Replacing the Flash Flickr Badge with Dojo

By on June 23, 2008 12:04 am

A few weeks ago, some of the guys at SitePen were commenting that I was using Flash on my personal web site for a Flickr Badge. I responded that if Dojo had similar functionality, I would easily replace the badge. A couple of weeks later, Peter Higgins and Bryan Forbes of SitePen rose to the task and created dojox.image.FlickrBadge.

This weekend I had a chance to put their work to the test, and I’m impressed. Using the new Flickr badge is quite easy:


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FlickrBadge. There are a number of configurable parameters, most of which are optional:

  • apikey: your Flickr API key
  • columns: # of columns of images to display
  • rows: # of rows of images to display
  • searchText: free text search of title, description, and tags
  • setid: id of a Flickr set to use in displaying images
  • tags: a comma separated list of tags or an array of tags to grab from Flickr
  • userid: your flickr userid (saves a lookup request)
  • username: your flickr username

Give them a try and create a badge that’s just right for your site.

Performance Optimizations

The badge included to this point is a great start, but it requires a number of JavaScript files to be loaded prior to the completion of page rendering, so I started making tweaks to improve performance. The next logical step is to create a Dojo build to layer all of the non-core Dojo code required for this module into a single file. First, I’ll create a very simple profile file for my build:

dependencies = {
	layers: [
		{
			name: "badge.js",
			resourceName: "dojo.badge",
			layerDependencies: [
			"dojo.js"
			],
			dependencies: [
				"dojox.image.FlickrBadge"
			]
		}
	],

	prefixes: [
		[ "dijit", "../dijit" ],
		[ "dojox", "../dojox" ]
	]
}

And then I ran the build with the following configuration options:

./build.sh action=release optimize=shrinksafe profile=dylan 
	cssOptimize=comments.keepLines cssImportIgnore=../dijit.css 
	version=1.2.pre

This reduced the number of requests by compressing a number of JavaScript files into badge.js. However, it still required a decent amount of additional JavaScript to load before the page renders. Fortunately, I’m using the latest Dojo trunk, and Dojo 1.2 has a new mechanism for lazy-loading a built layer! That’s right, just point to a layer as you would any Dojo module, and defer loading until later. All with a simple, single line of JavaScript:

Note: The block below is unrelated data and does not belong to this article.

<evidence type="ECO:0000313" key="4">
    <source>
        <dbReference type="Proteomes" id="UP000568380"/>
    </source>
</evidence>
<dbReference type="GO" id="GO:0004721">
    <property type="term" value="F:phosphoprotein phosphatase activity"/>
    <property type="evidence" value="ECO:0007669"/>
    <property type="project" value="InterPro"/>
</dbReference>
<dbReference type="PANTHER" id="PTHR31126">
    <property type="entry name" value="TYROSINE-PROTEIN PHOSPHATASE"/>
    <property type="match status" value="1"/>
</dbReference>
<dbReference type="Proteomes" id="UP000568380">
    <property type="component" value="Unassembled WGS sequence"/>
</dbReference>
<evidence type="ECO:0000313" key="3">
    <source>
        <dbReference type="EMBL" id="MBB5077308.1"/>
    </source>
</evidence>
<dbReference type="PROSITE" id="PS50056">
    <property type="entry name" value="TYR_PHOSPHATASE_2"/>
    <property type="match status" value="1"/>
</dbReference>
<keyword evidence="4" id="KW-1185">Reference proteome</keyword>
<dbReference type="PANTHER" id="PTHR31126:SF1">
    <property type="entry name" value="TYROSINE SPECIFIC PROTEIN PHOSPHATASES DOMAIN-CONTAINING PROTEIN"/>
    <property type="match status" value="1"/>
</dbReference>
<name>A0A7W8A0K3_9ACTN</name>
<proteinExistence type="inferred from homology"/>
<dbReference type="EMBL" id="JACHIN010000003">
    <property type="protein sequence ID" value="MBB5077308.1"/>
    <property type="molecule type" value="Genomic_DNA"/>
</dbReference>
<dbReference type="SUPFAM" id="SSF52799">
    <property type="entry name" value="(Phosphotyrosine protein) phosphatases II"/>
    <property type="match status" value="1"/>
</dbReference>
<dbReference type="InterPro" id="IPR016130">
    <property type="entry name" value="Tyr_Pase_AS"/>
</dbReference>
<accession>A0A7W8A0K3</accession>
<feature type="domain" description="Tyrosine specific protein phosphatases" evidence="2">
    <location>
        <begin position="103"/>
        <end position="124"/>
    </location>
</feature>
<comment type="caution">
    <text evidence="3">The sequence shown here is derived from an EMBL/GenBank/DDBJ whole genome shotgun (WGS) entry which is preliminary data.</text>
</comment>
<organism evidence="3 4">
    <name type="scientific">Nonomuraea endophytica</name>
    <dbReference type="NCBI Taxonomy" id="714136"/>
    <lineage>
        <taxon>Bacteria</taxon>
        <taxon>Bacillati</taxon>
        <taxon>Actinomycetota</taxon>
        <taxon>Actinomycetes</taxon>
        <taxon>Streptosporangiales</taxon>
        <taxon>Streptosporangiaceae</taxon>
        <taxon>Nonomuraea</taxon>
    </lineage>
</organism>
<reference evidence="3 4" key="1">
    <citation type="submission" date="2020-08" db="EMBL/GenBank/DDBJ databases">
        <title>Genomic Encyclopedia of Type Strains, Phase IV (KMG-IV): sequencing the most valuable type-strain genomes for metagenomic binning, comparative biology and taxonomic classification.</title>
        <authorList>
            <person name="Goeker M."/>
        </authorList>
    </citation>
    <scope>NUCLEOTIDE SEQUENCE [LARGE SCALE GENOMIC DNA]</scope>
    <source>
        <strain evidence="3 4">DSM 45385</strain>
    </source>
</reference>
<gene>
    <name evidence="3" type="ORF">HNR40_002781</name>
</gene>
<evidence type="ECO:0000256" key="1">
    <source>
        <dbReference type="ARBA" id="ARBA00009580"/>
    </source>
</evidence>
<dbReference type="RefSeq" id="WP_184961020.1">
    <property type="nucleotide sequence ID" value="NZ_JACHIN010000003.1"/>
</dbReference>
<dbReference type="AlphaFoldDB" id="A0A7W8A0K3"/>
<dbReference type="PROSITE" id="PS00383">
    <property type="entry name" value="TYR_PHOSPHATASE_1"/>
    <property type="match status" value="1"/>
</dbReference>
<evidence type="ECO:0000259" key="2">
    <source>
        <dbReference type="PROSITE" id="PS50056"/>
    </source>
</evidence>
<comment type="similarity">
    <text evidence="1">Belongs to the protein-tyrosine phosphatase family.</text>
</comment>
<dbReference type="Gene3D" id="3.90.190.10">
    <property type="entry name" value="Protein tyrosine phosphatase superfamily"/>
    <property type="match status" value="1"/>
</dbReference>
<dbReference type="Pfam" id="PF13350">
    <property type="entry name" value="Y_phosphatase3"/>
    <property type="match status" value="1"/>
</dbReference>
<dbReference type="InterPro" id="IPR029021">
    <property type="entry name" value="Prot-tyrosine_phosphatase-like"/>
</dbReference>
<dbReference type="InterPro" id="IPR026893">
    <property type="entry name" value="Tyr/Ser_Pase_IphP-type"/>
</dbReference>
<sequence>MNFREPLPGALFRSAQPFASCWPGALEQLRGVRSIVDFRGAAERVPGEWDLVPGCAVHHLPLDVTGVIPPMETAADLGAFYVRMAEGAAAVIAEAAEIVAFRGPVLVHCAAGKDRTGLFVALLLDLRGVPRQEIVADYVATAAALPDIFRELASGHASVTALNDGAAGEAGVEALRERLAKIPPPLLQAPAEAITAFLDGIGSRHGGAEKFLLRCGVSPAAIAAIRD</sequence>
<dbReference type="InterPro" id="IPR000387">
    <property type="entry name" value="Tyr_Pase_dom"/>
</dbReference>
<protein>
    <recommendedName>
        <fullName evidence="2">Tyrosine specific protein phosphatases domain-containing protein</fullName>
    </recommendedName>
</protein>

dojo.addOnLoad(function(){ dojo.require("dojo.badge"); 
	dojo.addOnLoad(function(){ initBadge(); })});

A couple of notes:

  • the nested dojo.addOnLoad is the new way to add a load callback for a lazy-loaded layer
  • my use of dojo.badge as the resourceName is not a coincidence… it follows Dojo’s standard naming conventions, looking for the file badge.js as dojo/badge.js automatically

Finally, inside initBadge, I decided to turn off Dojo’s parser, and instead make an explicit widget instantiation on the node to replace, in order to reduce code execution time:

function initBadge(){
	console.log("init");
	new dojox.image.FlickrBadge({rows: 8, cols: 3, username: "dylans", 
		tags:"italy,dojotoolkit"},"flickrSidebox").startup();
}

That leaves us with this performance-optimized code fragment:


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In a future release, I’d like to see us add an option to randomize which images get selected from the set, rather than the first X results from a query. This is a complaint I have with the official Flickr Badge as well, and the API itself which generally returns the first X entries. dojox.image now has a number of great features: Lightbox, Badge, Gallery, Magnifer, and SlideShow. dojox.image.FlickrBadge uses the new dojox.data.FlickrRestStore, a Dojo Data store implementation that makes it extremely easy and flexible to work between Flickr data sources and Dijits.

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